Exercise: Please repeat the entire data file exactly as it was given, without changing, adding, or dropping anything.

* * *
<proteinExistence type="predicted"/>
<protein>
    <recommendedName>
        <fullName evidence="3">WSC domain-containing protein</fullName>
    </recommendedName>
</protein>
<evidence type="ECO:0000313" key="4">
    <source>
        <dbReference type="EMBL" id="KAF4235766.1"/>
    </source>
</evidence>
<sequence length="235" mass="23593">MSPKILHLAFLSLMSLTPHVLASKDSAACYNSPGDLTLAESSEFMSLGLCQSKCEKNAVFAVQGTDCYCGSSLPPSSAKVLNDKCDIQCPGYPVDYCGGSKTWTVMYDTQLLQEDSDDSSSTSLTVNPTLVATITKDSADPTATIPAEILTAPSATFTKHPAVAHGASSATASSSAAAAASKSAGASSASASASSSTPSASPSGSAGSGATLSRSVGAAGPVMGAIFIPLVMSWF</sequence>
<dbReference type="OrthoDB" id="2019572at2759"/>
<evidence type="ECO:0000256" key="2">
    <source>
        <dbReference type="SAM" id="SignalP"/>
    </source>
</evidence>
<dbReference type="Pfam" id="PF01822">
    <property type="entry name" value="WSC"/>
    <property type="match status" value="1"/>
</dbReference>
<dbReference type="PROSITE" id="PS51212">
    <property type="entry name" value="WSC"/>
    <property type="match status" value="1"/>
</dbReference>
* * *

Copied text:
<proteinExistence type="predicted"/>
<protein>
    <recommendedName>
        <fullName evidence="3">WSC domain-containing protein</fullName>
    </recommendedName>
</protein>
<evidence type="ECO:0000313" key="4">
    <source>
        <dbReference type="EMBL" id="KAF4235766.1"/>
    </source>
</evidence>
<sequence length="235" mass="23593">MSPKILHLAFLSLMSLTPHVLASKDSAACYNSPGDLTLAESSEFMSLGLCQSKCEKNAVFAVQGTDCYCGSSLPPSSAKVLNDKCDIQCPGYPVDYCGGSKTWTVMYDTQLLQEDSDDSSSTSLTVNPTLVATITKDSADPTATIPAEILTAPSATFTKHPAVAHGASSATASSSAAAAASKSAGASSASASASSSTPSASPSGSAGSGATLSRSVGAAGPVMGAIFIPLVMSWF</sequence>
<dbReference type="OrthoDB" id="2019572at2759"/>
<evidence type="ECO:0000256" key="2">
    <source>
        <dbReference type="SAM" id="SignalP"/>
    </source>
</evidence>
<dbReference type="Pfam" id="PF01822">
    <property type="entry name" value="WSC"/>
    <property type="match status" value="1"/>
</dbReference>
<dbReference type="PROSITE" id="PS51212">
    <property type="entry name" value="WSC"/>
    <property type="match status" value="1"/>
</dbReference>